A suspicion that the web is more Anglosphere-wide than worldwide fuels a feeling that others are under more pressure to learn our language than we are to master theirs. Within a learn-to-earn educational philosophy, it is then a short step to deciding that our priorities should lie elsewhere. This is a dangerous line of argument, even in its own terms. If the weave of the web is working in favour of English, there is an awfully long way to go. Three in four of the world’s people speak no English, which is a lot of people to give up hope of trading with. More profoundly, to forgo familiarity with foreign languages is to forgo the chance to see the world from a foreign point of view.

which reminds me of the argument I always used at school when people asked why I was doing languages – “I can chat up 3 times as many boys as you can”. Even though the likelihood of the 15-year-old me chatting up any boy no matter what language he spoke was a near-zero, the argument seemed to hit home with my fellow 15-year-olds.

A longer piece in the Guardian goes into more detail and raises the point that even if lots of people speak English when we want to buy from them, us speaking their languages when we want to sell to them is more effective. As the article says (and the errors in the German are theirs not mine!):

It is true, says Kelly, that many Germans speak English – “but they are proud of their own language and are pleased if potential partners can make a gesture towards it. And it’s easier to buy things in English than to sell them.” He quotes Willy Brandt: “If I’m selling I’m happy to speak to you in English. But if I’m buying dann müssen sie deutsche sprechen.” The impact on British exports is obvious.

What none of these articles pick up on is that language is a serious industry in its own right for the EU in general and for the UK. A recent report commissioned by the Commission estimated the size of the language industry at €8.4b in 2008, set to grow to €16.5b in 2015. For the UK the report estimated that

the total turnover of the translation and interpretation market … is therefore estimated between €290m and €434m

There is money to be made here and that money will not be going to UK citizens if we neglect our language learning. A study by Cardiff Business School suggests that the UK economy is losing business because of our poor language skills – estimated in 2007 by the same professor to be €9b.

That’s all before we get into issues of EU staffing, mentioned in the Guardian article. The FCO are focusing on this, in the wake of Hague’s speech about it (which I can’t find a link to at the moment). The UK is certainly under-represented in the EU institutions. Now, of course, the Commission is charged to have the European interest at its core, and so there is no question of ploughing a national furrow when you are there. But undoubtedly where you come from informs your approach. When I joined, I assumed there would be this wonderful melding of cultures into a European administrative culture. Wrong – the European Commission is lots of people with very different ways of doing things getting along together and making it work. So having UK people in the mix is important. But if you don’t speak languages, you won’t get in. Even if the entry requirements as they currently stand discriminate slightly against native English, French and German speakers*, the sad fact is that the biggest barrier to entry for most Brits is the language requirement. The other problem is that if anyone learns languages in the UK, they tend to be linguists, whereas what the Commission also needs are agronomists and vets and engineers and computer technicians who speak languages. So I applaud the UK government for trying to encourage more applications, and I have already told them that I and this office will do what we can to help, but at the same time, this language issue needs to be tackled in the broader sense if they are to succeed.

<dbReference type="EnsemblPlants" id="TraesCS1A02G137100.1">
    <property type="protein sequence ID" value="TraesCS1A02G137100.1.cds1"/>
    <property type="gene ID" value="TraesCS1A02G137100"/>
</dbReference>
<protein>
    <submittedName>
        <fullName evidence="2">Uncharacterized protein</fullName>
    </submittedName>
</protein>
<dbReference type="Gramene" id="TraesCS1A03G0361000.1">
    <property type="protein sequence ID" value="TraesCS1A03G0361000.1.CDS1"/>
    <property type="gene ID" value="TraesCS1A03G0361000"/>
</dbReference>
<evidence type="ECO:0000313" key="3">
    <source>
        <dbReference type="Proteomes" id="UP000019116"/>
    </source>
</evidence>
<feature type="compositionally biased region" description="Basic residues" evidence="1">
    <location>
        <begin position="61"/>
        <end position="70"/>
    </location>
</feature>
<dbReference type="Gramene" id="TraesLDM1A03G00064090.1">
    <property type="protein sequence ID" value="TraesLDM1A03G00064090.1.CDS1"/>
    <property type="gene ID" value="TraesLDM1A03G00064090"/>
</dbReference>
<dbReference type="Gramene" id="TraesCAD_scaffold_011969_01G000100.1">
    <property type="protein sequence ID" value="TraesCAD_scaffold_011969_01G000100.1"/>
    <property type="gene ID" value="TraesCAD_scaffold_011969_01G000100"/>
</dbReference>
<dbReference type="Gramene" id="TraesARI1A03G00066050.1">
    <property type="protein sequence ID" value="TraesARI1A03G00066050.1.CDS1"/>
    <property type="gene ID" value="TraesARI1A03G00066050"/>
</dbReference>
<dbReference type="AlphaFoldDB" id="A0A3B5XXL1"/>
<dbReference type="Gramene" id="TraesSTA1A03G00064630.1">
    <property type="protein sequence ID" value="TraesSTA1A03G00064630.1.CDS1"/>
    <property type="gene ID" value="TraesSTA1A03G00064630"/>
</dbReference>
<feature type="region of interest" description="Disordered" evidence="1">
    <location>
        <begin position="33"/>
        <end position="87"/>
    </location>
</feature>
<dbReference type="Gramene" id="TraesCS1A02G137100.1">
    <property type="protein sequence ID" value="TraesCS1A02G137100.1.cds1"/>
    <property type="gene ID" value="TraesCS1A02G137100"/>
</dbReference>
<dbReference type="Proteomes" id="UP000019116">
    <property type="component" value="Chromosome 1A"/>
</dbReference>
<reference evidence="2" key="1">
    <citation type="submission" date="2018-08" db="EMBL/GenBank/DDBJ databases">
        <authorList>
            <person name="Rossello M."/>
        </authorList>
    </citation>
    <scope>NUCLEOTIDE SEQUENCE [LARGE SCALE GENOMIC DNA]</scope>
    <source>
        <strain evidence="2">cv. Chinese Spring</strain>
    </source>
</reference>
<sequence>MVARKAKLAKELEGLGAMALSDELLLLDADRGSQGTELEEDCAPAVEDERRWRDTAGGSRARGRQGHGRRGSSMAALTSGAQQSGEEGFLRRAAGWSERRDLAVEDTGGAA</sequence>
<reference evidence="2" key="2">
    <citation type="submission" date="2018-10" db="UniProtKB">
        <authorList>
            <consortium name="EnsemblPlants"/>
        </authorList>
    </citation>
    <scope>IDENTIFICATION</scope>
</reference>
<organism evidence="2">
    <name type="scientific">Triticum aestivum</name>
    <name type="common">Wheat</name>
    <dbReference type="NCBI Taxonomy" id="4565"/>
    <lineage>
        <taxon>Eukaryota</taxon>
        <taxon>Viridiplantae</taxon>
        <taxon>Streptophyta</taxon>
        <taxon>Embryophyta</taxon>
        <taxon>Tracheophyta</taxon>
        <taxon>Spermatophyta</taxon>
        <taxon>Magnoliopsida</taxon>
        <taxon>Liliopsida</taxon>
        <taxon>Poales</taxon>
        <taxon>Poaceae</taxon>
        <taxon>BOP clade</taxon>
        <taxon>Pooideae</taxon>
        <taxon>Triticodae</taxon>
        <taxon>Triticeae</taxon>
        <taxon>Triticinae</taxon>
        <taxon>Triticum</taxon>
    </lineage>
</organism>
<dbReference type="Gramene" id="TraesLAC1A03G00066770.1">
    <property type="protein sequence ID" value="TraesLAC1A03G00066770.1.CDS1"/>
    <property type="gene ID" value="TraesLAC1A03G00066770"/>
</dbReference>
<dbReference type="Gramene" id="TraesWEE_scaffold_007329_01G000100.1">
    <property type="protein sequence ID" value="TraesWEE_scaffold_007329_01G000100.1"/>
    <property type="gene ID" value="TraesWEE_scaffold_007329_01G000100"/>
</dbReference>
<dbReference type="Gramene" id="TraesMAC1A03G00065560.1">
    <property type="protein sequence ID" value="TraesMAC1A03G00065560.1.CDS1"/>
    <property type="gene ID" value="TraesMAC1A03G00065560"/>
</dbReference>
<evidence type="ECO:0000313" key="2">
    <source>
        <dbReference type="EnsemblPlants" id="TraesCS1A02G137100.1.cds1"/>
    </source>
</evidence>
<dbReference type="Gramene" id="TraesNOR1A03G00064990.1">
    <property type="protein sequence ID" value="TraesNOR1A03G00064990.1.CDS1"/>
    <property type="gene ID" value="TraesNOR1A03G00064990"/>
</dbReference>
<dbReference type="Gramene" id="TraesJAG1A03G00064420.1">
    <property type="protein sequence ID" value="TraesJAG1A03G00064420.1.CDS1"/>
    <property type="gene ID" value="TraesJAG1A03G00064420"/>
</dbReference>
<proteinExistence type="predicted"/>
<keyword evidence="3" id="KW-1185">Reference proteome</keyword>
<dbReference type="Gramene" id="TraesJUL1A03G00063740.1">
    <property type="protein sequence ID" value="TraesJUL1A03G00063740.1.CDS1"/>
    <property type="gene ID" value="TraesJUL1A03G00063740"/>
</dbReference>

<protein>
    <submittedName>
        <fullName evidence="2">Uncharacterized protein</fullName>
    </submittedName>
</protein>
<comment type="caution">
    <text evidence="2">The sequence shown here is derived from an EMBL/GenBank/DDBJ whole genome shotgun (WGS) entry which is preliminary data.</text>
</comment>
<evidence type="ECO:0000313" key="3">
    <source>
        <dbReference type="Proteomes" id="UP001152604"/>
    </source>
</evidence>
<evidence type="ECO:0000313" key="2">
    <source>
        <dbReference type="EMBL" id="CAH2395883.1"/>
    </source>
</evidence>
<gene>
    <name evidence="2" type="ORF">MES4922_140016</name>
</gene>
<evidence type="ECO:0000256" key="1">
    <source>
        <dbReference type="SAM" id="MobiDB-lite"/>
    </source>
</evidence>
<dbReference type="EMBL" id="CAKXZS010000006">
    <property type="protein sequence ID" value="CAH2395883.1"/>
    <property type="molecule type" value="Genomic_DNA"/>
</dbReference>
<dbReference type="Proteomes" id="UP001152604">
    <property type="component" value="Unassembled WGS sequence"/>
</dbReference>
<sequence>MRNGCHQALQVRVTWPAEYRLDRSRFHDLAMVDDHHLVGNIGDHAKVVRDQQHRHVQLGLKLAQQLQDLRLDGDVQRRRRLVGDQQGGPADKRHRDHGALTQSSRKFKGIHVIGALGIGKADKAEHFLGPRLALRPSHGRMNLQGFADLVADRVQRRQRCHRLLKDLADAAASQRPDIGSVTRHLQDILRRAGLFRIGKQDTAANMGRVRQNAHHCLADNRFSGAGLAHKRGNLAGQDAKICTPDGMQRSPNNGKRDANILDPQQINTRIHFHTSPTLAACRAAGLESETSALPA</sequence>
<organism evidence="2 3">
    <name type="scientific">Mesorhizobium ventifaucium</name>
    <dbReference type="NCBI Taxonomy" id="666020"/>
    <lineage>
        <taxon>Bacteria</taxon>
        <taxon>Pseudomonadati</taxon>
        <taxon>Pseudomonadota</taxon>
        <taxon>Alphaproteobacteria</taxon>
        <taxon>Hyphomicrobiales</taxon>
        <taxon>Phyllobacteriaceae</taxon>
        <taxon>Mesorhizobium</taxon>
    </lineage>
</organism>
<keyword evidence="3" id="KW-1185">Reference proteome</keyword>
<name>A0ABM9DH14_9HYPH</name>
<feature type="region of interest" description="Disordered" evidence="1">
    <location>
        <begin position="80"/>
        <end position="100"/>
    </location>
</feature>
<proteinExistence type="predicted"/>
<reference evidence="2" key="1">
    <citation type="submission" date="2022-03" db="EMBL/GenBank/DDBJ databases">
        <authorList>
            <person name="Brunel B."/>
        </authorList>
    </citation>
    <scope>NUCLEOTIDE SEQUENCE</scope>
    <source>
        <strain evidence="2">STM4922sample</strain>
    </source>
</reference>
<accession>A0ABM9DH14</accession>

* the entry exams have to be sat in EN, FR or DE, and not in your first language. So if you are an English speaker with fluent Spanish, Italian and Portuguese, you will not be able to take the exam (or at least not have any decent chance of passing). This is true for French and German speakers too, but as most of them will probably have English as at least one of their languages, it is less obviously a problem.


Filed under Languages

News the new way

I got given an iPad for my birthday and it is every bit as wonderful as I thought it would be. I use it in ways I never expected – it is fabulous for recipes, which I would never have thought of:  you can prop it up like a cookbook. One of my favourite apps is Flipbook, which puts your Twitter or Facebook feed as a magazine. Very stylish. The idea seems to be catching on, as I just set up a paper.li account and have a “newspaper” of my eurostuff feed which you can read here. I remember early on in my Twitter incarnation someone defending it as “a newspaper written by people whose opinion I value”. So I guess actually MAKING it into a newspaper was just the next logical step…

Thanks to Jimmy Leach at the FCO for showing me this. You can see theirs here.